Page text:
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The official website of Paul Franklin: a father, veteran, activist, motivational speaker, and proud Canadian.

Wednesday, October 27, 2010

Worst cities in Canada for Disabled travellers.

I have travelled throughout Canada, the UK, Australia and the United States both in my job with the Canadian Forces and with my charity.  As my travels have taken to three continents I'd like to share some of my thoughts on travelling as a disabled person.

Canada as a new and modern country has great access to hotels, shops and transportation.  That being said there are a few cities that need help.

1. Montreal
As far as cities go the downtown core of Montreal is quite distressing as a disabled person.  The sidewalks are in very poor shape (they were cleaned up for the 1976 Olympics and haven't been fixed since then) and the notorious traffic is a hazard even for the most able of pedestrians.  The metro is all but inaccessible but the pubs on St Catherine's are generally easy to get into. The underground is a complex path of ramps and confusion although it is better than attaching a plow on the front of your chair and attempting the streets in winter.

2. Halifax
I don't have many bad things to say about Halifax as a city that defiantly tries to do its best with accessibility.  Ramps to stores, handicap access in pubs and restaurants is all generally good.  The hard part is that its built on a hill and if you start your day at the citadel by mid day you will find yourself in the properties. Hills are the killer of dudes in wheelchairs or with fake legs.  All this being said there are some great pubs at the waterfront and its something that maybe St. Johns could do..... pubs at the waterfront as when you leave George Street you tend to roll downhill.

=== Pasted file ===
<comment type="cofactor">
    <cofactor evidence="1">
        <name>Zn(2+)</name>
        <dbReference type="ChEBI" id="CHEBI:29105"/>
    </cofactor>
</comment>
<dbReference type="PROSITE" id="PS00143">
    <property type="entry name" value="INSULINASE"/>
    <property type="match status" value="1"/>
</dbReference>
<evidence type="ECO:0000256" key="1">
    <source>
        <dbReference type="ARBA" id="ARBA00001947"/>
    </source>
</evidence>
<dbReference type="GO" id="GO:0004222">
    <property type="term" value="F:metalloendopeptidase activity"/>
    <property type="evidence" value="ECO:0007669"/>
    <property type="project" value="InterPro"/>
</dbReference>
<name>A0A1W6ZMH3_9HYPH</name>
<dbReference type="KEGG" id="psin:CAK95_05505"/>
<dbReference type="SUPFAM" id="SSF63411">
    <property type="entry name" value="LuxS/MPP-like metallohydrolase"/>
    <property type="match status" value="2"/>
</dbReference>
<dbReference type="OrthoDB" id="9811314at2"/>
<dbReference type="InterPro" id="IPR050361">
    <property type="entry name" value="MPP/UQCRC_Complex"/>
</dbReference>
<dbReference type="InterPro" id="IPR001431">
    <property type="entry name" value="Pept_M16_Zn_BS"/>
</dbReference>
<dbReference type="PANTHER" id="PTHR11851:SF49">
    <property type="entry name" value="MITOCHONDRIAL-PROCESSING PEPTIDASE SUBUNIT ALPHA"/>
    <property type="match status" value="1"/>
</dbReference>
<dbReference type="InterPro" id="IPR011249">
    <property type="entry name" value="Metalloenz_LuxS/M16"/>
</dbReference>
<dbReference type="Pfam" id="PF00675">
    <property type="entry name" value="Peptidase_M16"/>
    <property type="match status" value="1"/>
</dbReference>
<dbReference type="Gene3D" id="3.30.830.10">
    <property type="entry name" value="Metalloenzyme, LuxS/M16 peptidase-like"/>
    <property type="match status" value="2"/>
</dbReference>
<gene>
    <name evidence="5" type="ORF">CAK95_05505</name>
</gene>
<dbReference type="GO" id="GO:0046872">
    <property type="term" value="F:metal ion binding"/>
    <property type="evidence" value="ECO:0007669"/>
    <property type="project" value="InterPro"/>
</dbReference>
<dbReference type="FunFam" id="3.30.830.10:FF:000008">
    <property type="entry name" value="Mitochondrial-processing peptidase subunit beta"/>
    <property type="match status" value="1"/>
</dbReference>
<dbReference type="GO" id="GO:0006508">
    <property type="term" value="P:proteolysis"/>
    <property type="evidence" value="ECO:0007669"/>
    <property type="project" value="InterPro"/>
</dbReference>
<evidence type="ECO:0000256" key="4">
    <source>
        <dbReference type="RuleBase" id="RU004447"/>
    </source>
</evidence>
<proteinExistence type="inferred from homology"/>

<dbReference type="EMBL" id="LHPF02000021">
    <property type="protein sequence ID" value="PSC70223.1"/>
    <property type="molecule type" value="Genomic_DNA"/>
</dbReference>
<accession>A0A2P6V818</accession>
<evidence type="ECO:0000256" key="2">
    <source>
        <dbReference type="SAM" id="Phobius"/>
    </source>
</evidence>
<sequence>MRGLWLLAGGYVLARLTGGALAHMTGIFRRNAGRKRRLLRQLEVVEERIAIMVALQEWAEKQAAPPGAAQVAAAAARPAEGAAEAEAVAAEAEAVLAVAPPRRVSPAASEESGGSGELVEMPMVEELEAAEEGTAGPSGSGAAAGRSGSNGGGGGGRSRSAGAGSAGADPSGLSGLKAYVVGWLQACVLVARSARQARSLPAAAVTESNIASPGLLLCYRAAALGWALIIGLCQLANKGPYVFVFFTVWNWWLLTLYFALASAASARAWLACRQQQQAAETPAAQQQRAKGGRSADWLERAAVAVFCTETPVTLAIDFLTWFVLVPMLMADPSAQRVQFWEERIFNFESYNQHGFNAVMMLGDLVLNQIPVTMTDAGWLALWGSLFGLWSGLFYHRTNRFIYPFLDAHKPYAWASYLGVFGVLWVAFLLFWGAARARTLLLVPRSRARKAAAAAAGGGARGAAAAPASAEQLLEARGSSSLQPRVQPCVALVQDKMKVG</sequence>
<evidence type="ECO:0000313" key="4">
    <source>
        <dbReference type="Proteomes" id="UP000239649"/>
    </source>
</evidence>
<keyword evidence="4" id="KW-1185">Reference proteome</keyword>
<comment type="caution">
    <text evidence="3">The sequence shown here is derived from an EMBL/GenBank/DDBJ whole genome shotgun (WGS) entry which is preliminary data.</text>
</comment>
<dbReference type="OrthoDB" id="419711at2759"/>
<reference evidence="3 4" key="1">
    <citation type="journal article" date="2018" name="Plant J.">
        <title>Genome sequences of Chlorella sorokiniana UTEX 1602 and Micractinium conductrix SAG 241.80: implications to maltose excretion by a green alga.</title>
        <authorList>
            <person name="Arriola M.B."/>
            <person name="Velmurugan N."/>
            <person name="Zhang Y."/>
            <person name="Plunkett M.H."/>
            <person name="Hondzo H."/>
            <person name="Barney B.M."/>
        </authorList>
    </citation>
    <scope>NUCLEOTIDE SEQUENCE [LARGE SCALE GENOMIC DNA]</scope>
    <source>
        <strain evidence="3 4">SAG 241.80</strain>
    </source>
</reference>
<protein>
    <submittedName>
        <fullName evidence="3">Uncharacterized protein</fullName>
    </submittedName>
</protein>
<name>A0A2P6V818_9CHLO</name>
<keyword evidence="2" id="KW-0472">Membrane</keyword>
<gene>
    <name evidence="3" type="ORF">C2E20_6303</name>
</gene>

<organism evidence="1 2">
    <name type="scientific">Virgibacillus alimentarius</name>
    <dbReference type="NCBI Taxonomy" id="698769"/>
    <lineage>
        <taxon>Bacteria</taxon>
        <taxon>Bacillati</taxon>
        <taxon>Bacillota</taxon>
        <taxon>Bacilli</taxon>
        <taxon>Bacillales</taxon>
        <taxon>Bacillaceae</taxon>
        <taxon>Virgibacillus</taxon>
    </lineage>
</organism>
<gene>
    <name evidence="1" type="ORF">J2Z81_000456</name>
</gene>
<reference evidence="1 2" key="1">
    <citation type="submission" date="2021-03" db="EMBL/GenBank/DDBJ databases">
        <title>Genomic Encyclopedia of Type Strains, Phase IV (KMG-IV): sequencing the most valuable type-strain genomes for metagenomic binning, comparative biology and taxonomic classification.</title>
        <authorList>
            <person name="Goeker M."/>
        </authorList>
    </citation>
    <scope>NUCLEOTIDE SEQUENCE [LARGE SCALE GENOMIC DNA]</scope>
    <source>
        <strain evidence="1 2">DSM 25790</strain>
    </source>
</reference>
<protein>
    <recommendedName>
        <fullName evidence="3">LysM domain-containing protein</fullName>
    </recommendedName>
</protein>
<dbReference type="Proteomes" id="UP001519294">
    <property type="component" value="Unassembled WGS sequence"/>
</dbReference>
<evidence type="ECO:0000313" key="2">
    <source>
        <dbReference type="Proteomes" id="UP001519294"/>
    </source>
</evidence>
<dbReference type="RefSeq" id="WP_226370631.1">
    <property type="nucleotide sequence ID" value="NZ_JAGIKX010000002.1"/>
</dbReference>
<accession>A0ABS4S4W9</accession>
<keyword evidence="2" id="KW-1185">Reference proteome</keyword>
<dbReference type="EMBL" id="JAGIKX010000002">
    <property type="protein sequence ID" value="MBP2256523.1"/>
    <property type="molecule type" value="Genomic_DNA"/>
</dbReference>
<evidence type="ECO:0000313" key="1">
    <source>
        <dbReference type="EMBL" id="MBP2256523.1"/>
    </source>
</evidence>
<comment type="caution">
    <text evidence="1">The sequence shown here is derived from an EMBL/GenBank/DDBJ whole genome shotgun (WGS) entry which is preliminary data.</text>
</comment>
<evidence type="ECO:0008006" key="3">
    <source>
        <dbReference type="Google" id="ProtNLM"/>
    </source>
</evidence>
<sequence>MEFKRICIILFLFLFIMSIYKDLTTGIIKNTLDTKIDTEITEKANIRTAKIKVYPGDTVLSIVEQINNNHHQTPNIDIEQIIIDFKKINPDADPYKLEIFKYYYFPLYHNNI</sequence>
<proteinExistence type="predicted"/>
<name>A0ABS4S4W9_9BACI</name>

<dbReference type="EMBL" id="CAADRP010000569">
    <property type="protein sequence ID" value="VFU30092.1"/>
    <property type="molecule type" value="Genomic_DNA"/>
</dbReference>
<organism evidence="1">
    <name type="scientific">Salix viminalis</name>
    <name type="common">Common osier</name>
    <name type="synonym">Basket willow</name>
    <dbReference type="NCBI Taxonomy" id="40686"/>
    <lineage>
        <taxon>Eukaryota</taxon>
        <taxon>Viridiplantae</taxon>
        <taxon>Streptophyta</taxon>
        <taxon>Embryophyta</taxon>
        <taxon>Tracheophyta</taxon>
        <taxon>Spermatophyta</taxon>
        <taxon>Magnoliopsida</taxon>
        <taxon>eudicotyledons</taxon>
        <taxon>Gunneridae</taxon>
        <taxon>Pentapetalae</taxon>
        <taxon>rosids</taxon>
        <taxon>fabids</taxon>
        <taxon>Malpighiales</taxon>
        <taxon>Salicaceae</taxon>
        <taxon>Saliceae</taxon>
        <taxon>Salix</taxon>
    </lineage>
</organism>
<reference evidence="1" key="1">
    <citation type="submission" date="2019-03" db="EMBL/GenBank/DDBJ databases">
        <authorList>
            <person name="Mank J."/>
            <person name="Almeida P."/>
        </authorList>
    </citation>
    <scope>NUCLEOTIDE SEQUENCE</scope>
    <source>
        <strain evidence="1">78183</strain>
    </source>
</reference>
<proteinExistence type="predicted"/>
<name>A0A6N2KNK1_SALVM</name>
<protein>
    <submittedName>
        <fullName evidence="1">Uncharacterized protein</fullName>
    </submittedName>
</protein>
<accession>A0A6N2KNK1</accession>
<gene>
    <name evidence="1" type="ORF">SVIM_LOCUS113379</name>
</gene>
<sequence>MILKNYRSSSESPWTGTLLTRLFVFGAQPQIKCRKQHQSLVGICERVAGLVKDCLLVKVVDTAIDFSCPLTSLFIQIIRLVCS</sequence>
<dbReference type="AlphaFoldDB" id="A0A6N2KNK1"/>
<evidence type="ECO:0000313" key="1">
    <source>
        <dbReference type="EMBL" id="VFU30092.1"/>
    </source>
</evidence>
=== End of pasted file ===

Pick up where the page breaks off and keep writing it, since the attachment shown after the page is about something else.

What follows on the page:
3. Quebec City
Old city and the lower city all have great access to all the great areas of this tourist destination (they cater to the cruise ship crowd which is demanding in accessibility issues).  The same comment about Halifax is even worse for Quebec City in that its built on a steep hill.  Nothing you can do about it but steer downhill when you have a pint or two.  In Quebec at least they have the Funicular which is free for wheelchair dudes and puts you back at the top of the hill.  Kind of like a ski hill.  The downtown and the rest of Quebec City all have poor access to businesses and other areas and again the traffic is a concern when you sit at below a drivers eye line.

4. Ottawa
You would think that as the nations capital they would be the prime example of accessibility.  This is unfortunately not true.  From some of the slowest elevators in existence to bathrooms located invariably in basements the challenges of having fun and travelling in Ottawa is tough.  A point of contention is that any new restaurant or shop should have a ramp to access the store.  Generally in the market area the store fronts are only one or two steps which for dudes with legs is easy but for others it can be a challenge.  As the population ages it would behove the city to ensure that any new construction or renovation falls under accessibility guidelines.  Although this is a city that has talked of light rail for the last 20 years so my expectations are low.